2012 – Sam Lips

Sam Lips with former Actors' Equity Executive Director Alan Eisenberg

Sam Lips, University of Michigan Class of 2012, was named the recipient of the Actors' Equity Association/Alan Eisenberg Award Scholarship. He is the sixth graduating student to receive the award, which was created by former Equity Executive Director Alan Eisenberg, an alumnus of the school. The award, in the amount of $5,000, is given to a graduating senior in the University's Musical Theater Program.

Sam grew up in Denver, Colorado and has been interested in musical theater since he was 7 years old. “I joined a competitive company when I was 10. I wanted to attend a performing arts high school, but my dance teacher suggested that I study something other than dance because I took so many dance classes outside of school, so I went in for acting and got accepted. My sophomore year, I joined a choir and started taking voice lessons. That was when I discovered there were so many more opportunities for someone who could sing, act and dance so I moved more in the direction of musical theatre from then on.”

Sam’s first audition was for a production of Snow White at a local theater in Denver when he was 13. “They asked for a monologue, but I didn’t know what that was, so I recited a Dr. Seuss poem instead. I guess it worked out okay though because I got cast in the production.”

Sam’s favorite role thus far was Frank in Seven Brides for Seven Brothers. “It was so rewarding to play him every night. I love to be as busy as possible when I do shows and in that one the brothers hardly left the stage. The dancing was so athletic and so spectacular and everyone loves to see that. Frank is the second youngest of the brothers and he’s described in the script as the one who is always ready for a fight. I tried to channel the rascal little brother that everyone knows and loves—even though he often makes a mess—which was a lot of fun because I have never been a particularly confrontational person. Of course, when Frank meets his bride-to-be, he really starts to grow up and become a man. It was such a fun (and exhausting) journey every night. If only the run had not been so short.”

In the future, Sam would love to play Bert in Mary Poppins. “Not just because he gets to tap dance on the top of the proscenium. He serves as a sort of narrator with a very mysterious background that is never fully explained in the show. I would love to explore that background of his. I think it would be a lot of fun.”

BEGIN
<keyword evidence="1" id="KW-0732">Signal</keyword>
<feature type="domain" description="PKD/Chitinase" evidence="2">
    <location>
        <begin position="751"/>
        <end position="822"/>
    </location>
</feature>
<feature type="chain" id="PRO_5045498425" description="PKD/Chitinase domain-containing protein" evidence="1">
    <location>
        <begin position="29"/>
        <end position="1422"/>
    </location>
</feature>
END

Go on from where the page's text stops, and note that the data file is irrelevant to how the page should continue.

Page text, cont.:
Sam found out he was the 2012 recipient of the Eisenberg Award after coming home from a very frustrating rehearsal. “It was toward the end of the school year and I had so much on my mind, so I was planning on just going to bed. Lying in bed, I checked my email and I had a message from the chair of our department at Michigan titled ‘Some Exciting News.’ The message told me that the faculty had selected me to receive this award based on the work I had done during my four years at Michigan. After that I couldn’t fall asleep. I was in total shock. I never thought that I would be the one that they would pick for this award.

Ultimately, this award serves as a constant reminder to keep improving and keep growing as a performer. "I came into Michigan seeing myself as a dancer who could sing, but after the wonderful guidance of the faculty, I decided that wasn’t enough for me. I wanted to feel just as confident with my voice and my acting as I did with my dancing. The faculty really challenged me. They always encouraged me to keep improving. This award presents me with an opportunity to continue that growth in New York. No matter how difficult my life may be in the real world, I will just think of this award and it will tell me not to give up. The program at Michigan completely changed my life and I owe so much to the faculty for helping me become who I am today. And Mr. Eisenberg’s generosity has already helped me with the transition to New York. My first few weeks in the city were absolute madness, but because of this award, I was able to focus completely on getting my career moving and I already feel like I am off to a very good start. I am anxious to see what else is ahead and in the process, I only hope that I can make them all proud.”

Sam is currently playing Fred Casely in Chicago at The Muny in St. Louis, MO. Opening night was June 25th and it closes July 1st. He will also be in the Muny’s production of Joseph and the Amazing Technicolor Dreamcoat which runs the last full week of July.